Impact of Service Provider Selection Criteria on Transition/Migration Challenges | Article

vendor selectionOutsourcing Center’s in-depth study of 42 relationships among those nominated for the Outsourcing Excellence Awards in 2008 reveals some important findings regarding the impact of service provider selection criteria on the ease or challenges during the transition/migration phase of outsourcing relationships.

Our study focused on transition/migration or IT implementation challenges. For purposes of the study, we excluded the following types of challenges often encountered at the outset of outsourcing relationships:

  • Buyer’s employees’ resistance to outsourcing
  • Communication challenges in offshore relationships

Aside from these two issues, we found that 21 relationships (50 percent) (hereafter referred to as the “challenged relationships”) experienced one or more significant challenges as they transitioned the work to the service providers or started the relationship with a major IT implementation. The 21 challenged relationships can be segmented into 12 BPO deals and nine ITO deals.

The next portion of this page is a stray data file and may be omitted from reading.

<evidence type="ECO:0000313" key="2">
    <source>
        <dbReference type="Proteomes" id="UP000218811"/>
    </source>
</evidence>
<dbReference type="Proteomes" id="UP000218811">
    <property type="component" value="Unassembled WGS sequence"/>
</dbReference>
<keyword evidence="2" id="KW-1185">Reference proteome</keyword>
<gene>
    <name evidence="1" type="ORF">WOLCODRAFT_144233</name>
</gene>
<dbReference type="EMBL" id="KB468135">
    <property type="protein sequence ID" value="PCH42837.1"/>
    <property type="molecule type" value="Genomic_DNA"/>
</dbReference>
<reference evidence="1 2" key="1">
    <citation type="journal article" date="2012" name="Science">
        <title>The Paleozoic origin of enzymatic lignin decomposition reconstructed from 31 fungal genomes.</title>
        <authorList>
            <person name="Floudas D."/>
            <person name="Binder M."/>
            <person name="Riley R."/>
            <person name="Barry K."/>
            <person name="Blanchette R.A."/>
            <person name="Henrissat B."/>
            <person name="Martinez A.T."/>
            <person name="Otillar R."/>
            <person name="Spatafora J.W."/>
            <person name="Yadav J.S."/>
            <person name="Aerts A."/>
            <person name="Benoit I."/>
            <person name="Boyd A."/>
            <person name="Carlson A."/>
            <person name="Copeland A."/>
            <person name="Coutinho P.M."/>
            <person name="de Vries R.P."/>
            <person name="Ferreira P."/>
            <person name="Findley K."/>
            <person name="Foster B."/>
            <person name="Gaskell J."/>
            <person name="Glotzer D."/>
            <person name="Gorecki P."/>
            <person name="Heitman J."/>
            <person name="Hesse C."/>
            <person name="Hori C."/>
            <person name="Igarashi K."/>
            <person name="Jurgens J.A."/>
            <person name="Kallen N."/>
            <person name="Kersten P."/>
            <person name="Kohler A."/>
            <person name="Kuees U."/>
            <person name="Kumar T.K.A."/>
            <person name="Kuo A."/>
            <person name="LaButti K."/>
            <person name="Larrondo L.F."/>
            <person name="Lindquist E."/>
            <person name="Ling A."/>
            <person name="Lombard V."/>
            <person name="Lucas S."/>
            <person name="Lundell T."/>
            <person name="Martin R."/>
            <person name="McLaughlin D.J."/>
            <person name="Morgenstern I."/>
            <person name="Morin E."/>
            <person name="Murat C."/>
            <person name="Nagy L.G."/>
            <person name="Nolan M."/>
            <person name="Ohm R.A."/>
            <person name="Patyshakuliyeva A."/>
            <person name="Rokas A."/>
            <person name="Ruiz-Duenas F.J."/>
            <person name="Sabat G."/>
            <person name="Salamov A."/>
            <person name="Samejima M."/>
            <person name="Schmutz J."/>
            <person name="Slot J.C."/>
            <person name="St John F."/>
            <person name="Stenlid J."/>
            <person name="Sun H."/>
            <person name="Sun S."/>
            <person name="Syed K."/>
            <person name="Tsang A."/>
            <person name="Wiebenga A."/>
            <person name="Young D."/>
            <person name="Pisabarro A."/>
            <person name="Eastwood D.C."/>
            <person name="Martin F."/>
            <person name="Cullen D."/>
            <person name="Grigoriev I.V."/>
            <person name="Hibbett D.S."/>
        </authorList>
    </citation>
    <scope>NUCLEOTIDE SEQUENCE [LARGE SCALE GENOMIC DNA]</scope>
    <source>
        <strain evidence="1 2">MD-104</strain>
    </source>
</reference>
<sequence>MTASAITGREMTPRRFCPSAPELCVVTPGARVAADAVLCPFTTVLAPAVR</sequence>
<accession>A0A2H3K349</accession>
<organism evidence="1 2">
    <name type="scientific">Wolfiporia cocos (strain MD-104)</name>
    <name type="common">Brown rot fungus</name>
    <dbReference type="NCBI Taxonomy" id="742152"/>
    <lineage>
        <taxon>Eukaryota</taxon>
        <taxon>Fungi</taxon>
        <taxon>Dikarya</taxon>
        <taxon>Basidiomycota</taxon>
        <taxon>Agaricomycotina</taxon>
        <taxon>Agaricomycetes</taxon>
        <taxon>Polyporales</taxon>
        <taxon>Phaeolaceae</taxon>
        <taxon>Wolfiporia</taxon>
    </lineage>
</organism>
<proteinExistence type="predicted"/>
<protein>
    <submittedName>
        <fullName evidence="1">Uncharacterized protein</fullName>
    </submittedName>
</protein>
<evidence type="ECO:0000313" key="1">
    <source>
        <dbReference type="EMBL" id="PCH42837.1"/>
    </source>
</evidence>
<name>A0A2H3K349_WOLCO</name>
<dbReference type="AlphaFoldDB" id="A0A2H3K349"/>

Further, 24 percent of the challenges were because of inadequate preparation or lack of communication.

Service provider selection criteria

The study revealed a significant phenomenon associated with selection of service providers. Twelve of the 42 buyers stated the primary reason they selected a particular provider was because they had a prior relationship with the service provider or an existing relationship with the provider in a different area of the buyer’s business. (See Figure 1)

Figure 1: Top Reasons for Selecting Service Provider

Outsourcing Excellence Awards graphic

Among the 12 buyers who stated a prior or other existing relationship was their top reason in provider selection, 42 percent experienced major challenges during transition or implementation. The 42 percent can also be segmented as representing 25 percent of the BPO challenged relationships and 22 percent of the ITO challenged relationships.